Kathleen is currently in her second year of the MPH (Epidemiology and Biostatistics) at the University of Cape Town. She is currently working on her dissertation, titled: Long-term Virologic Responses to Antiretroviral Therapy Among Patients Entering Adherence Clubs in Khayelitsha, Cape Town, South Africa. She is hoping to complete her MPH degree at the end of the year. Kathleen has just started working as a research assistant for IeDEA-SA at the University of Cape Town.
Dr Veronika Skrivankova
Veronika is a statistician, working at ISPM since 2016. She finished her PhD in Biostatistics at the University of Washington and has various research interests including survival analysis, causal inference and personalized medicine. She is involved in the statistical analyses for IeDEA.
Dr Julien Riou
Julien’s research focuses on modelling the dynamics of HIV transmission and of the emergence of drug-resistant strains. He trained in Paris and obtained an MD in public health and social medicine and a PhD in biostatistics and epidemiology. He arrived at Bern University in August, 2018
Dr Mpho Tlali
I am a clinician with an interest in HIV research. I have a Master’s degree in Tropical Medicine and International Health from the London School of Hygiene and Tropical Medicine. I have taken a leadership role as part of my research on two large multinational, multicentre cohort studies: one to evaluate targeted empirical TB treatment based on novel algorithms for early TB diagnosis in HIV-positive adults with advanced HIV disease and, another to explore the feasibility of implementing a “Universal Test and Treat” programme within a correctional services setting. My current role is to contribute to research on the impact of substance abuse amongst HIV positive adolescents and young adults and explore measures that might help mitigate those effects. I am passionate about enabling HIV prevention in marginalised communities in the African context and making it a reality.
Stefanie contributes to the friendship bench randomized controlled trial. Aim of the trial is to evaluate the effects of a psychological intervention on antiretroviral therapy outcomes and symptoms of common mental disorders in HIV-positive adults in rural Zimbabwe.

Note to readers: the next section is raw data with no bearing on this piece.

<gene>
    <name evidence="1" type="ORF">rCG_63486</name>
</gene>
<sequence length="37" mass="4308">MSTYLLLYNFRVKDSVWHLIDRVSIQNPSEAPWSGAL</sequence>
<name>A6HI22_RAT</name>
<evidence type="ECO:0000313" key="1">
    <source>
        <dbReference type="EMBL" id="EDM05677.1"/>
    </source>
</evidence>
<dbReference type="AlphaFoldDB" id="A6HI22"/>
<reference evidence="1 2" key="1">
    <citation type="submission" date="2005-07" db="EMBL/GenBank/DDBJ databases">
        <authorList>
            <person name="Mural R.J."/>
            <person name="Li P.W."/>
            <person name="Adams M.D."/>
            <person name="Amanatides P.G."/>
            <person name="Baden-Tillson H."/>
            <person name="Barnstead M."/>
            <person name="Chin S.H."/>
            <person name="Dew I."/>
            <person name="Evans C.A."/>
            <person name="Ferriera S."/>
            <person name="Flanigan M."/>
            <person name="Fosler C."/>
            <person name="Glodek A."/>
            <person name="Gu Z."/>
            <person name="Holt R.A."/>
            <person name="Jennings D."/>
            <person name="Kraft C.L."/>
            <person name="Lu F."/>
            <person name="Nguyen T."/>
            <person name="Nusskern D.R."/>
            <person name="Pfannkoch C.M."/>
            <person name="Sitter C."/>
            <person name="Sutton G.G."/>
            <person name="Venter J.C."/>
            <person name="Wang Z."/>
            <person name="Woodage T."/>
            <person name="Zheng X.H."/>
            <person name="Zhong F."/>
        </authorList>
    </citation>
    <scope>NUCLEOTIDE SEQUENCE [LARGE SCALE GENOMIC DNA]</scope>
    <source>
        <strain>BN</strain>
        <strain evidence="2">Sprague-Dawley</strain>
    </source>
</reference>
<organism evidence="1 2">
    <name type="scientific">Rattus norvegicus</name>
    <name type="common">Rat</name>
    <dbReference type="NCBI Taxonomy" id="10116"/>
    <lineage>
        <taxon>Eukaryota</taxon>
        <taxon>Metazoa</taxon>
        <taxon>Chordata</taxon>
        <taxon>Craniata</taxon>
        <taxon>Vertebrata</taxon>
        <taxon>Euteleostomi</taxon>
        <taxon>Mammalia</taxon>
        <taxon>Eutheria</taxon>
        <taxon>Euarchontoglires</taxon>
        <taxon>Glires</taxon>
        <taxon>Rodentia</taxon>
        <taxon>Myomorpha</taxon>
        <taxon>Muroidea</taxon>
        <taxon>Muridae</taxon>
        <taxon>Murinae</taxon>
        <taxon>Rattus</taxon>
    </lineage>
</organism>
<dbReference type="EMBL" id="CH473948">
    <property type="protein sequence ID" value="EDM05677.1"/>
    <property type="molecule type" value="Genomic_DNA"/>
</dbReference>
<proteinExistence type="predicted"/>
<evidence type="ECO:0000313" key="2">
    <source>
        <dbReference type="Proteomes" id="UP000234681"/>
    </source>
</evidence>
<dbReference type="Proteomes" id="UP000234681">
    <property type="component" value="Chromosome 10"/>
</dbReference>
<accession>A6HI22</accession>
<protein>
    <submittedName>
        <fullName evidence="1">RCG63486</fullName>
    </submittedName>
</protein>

She has a background in human biology (MSc/University of Zürich). She also works as a project manager at the Clinical Trials Unit Bern at University of Bern. Her main interest is the practical conduct of clinical trials in various fields (i.e. Ebola ça suffit! – Phase III Vaccine Trial in Guinea).
Dr Kim Anderson
Kim Anderson is a clinical epidemiologist at the UCT data centre. She has a background in clinical paediatric HIV care. She recently completed a MPH (Epidemiology) at UCT. Her thesis was titled “Treatment outcomes in perinatally-infected HIV positive adolescents and young adults after 10+ years on antiretroviral therapy.” Her current research focuses on pregnancy outcomes in perinatally-HIV-infected adolescents and women, as well as health outcomes in HIV-exposed uninfected children.
Statistical Researcher, UCT
Dr Reshma Kassanjee
Reshma has a background in statistics, and computational and applied mathematics. Although having worked in a diversity of application areas, she is passionate about their contribution to public health and epidemiology, and spent a number of years developing methodologies and tools related to HIV incidence estimation. Reshma has joined IeDEA-SA as a biostatistician and mathematical modeller.
Project Manager, UCT
Wendy has a BCom and an Honours degree in Social Policy and Management. She has been working in the finance and operational side of Clinical Research for the last 6 years and is passionate about Southern Africa and finding solutions to problems.
Dr Radoslaw Panczak
Radoslaw’s background is in human geography, information systems and epidemiology. Previously he was involved, among other, in studies of socioeconomic determinants of mortality, epidemiology of violent deaths, regional variations of health and healthcare and estimation of temporary populations. He is a strong advocate of teaching and implementing reproducible methods in science. His work in the IeDEA-SA group focuses on data management and quality monitoring as well as statistical and epidemiological support of projects.